Looting

Italy retrieves three works looted from Tuscan villa by the Nazis

Italian authorities have recovered three 15th-century paintings looted by Nazi troops from a Tuscan villa during the Second World War. The works—a Madonna with Child attributed to Cima da Conegliano, the Trinity by Alessio Baldovinetti and the Presentation of Jesus to the Temple by Girolamo dai Libri—were unveiled on 18 April at the Pinacoteca di Brera in Milan, where they have been temporarily assigned for safekeeping.

In 1939, a year after Italy introduced its anti-Jewish racial laws, the Fascist government under Benito Mussolini created an agency to acquire, manage and resell property confiscated from the Jews. Its remit was extended to enemy citizens after Italy entered the Second World War in alliance with Nazi Germany in 1940. Known as EGELI, the organisation took possession of the assets of prince Félix of Bourbon-Parma, the grand duke of Luxembourg, in August that year. Among them were the paintings from the prince’s art collection at Villa delle Pianore in Camaiore, Tuscany.

The rise of fakes and false attributions in the art world

Pablo Picasso famously once said, “We all know that art is not the truth.”

With the recent conclusion of the first lawsuit filed against the now defunct, Knoedler Gallery of New York, for selling forgeries, the art world has been abuzz with stories of high-end fakes and the grave issue of false attributions. However, it is a universally established fact that forgeries are not a recent phenomenon but in fact have only grown in prevelance over the last four centuries.

Currently, the FBI estimates that art theft, fraud, looting, and trafficking across state and international lines are a “looming criminal enterprise with estimated losses running as high as $6 billion annually.”

Nazi-looted Dutch Old Master pulled from auction

Vienna’s im Kinsky auction house has removed Portrait of a Man, a painting by Dutch Old Master Bartholomeus van der Helst, from its April 12 and 13 sales. The lot was pulled at the request of the French government, which believes the painting was looted by Nazis, according to Agence France-Presse.

The painting was once part of the collection of Adolphe Schloss, a Jewish art collector who lived in Paris. The Nazis seized the collection in April 1943 after invading France, and earmarked Portrait of a Man for the planned the Führermuseum in Linz. The canvas was recovered by Allied forces following the war, but was reportedly “stolen from an Allied art collecting point” afterward, the Art Newspaper notes.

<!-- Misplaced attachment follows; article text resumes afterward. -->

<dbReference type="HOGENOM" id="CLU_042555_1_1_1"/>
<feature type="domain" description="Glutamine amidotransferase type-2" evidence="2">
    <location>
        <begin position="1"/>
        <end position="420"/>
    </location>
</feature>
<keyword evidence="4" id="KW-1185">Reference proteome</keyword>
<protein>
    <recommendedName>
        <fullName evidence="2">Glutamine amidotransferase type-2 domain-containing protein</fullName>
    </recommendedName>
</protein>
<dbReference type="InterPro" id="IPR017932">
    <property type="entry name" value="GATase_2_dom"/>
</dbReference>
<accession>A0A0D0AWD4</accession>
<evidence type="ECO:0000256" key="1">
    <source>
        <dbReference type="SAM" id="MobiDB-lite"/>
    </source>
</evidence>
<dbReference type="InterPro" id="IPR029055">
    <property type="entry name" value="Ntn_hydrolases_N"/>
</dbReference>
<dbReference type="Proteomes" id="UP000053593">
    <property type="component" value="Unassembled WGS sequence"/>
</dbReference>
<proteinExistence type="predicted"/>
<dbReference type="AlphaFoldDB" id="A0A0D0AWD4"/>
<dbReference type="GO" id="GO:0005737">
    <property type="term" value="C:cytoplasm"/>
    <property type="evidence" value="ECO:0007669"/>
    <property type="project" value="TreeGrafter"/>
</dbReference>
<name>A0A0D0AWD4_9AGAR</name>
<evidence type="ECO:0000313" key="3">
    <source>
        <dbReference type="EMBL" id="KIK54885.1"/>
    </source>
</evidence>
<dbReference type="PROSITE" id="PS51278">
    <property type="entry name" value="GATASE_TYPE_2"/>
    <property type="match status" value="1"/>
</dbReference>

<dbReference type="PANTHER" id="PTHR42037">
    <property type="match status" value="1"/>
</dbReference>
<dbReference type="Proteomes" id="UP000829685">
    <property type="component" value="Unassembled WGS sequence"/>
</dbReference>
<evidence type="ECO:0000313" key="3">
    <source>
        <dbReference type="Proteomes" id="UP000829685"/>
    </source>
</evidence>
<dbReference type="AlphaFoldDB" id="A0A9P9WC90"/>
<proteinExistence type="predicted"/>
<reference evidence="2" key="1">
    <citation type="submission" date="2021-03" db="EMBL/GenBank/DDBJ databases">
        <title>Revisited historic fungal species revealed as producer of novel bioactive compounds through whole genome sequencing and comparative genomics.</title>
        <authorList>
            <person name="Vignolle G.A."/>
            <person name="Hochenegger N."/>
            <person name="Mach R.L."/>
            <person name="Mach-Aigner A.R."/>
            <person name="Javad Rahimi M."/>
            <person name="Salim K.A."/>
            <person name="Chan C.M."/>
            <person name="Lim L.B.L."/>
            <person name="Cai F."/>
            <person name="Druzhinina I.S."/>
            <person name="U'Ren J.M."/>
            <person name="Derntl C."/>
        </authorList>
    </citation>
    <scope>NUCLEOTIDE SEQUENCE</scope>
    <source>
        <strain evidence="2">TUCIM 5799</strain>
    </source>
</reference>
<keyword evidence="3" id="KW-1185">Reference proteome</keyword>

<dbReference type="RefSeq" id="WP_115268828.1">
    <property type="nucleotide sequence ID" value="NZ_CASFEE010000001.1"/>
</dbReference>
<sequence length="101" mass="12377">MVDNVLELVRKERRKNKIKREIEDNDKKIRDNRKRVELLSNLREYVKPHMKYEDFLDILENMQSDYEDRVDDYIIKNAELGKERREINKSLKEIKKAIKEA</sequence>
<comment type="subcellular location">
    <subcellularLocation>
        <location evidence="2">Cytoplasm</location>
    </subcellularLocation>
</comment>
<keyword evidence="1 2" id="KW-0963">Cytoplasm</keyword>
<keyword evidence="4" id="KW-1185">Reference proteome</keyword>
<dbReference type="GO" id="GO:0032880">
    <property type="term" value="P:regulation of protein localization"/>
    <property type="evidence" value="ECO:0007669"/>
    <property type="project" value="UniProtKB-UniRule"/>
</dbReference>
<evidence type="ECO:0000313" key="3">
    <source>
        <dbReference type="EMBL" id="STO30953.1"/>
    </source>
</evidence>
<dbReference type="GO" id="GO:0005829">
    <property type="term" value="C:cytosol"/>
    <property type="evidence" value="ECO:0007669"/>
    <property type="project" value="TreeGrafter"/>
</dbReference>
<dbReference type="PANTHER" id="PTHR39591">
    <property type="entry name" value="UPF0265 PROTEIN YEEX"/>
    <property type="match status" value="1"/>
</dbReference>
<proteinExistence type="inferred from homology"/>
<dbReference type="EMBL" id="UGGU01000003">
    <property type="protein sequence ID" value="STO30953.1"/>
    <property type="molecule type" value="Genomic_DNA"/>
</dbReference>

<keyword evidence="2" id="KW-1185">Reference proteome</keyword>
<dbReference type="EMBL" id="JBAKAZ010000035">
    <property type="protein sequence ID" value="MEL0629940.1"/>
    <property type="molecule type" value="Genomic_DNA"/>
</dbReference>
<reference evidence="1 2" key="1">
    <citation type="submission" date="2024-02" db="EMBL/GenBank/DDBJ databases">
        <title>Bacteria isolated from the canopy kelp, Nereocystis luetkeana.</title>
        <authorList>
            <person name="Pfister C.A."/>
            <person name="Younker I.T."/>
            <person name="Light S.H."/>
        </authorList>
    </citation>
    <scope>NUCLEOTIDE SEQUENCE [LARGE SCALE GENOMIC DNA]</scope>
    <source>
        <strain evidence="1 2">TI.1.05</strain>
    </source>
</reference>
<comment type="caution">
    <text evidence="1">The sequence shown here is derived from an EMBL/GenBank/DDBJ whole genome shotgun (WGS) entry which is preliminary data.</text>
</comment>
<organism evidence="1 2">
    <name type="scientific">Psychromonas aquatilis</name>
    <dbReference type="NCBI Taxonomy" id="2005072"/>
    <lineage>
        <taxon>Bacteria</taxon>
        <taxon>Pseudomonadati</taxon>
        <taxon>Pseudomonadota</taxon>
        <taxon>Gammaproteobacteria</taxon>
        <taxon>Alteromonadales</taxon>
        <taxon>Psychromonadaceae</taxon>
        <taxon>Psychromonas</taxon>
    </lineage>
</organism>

Swiss prosecutors raid freeport looking for Modigliani

The Geneva papers say local prosecutors entered the storage facility to determine the location of the disputed Modigliani. At present, no one is saying whether the authorities seized the work or even located it:

The Geneva public prosecutor wasted no time. Two days after opening unsolicited inquiries for “to audit” in relation to the revelations of Panama papers, prosecutors went to action. The prosecutor Claudio Mascotto conducted Friday morning a search on the site francs Ports Geneva, in the premises of the works of art storage company Rodolphe Haller.

According to our information, the prosecution is interested in a painting by Modigliani, The man sitting leaning on a cane. A painting valued at $ 25 million, including Panama papers have revealed the true owner, art collector David Nahmad. When contacted, the Public Ministry has not wished to make any comment.

This morning Bloomberg confirmed with the prosecutors that the painting had been confiscated:

As part of the case, investigators on Friday searched facilities at the Geneva Free Ports, and confiscated the painting, “Seated Man with a Cane,” the Geneva Prosecutor’s Office said in a statement Monday.

Mossack Fonseca's role in fight over painting stolen by Nazis

Mossack Fonseca helped a New York art gallery defend itself over a claim about a Nazi-looted artwork after the apparent original owner’s descendant launched a legal battle for its return, the Panama Papers reveal.

The case involves a £18m Modigliani painting taken from Paris when the Germans marched into the city in 1940 and the role played by Mossack Fonseca, as the family who say it is theirs fought for its return.

The artwork in question is the 1918 Seated Man With a Cane, and the story of its theft and reemergence blends the injustice of treasures taken during the second world war with the smoke and mirrors of 21st-century offshore tax havens.

The descendant claims the painting was owned by Oscar Stettiner, a Jewish gallery owner in Paris who fled weeks before the Nazis entered the city. He managed to get his wife and children to the Dordogne but had to leave his collection behind.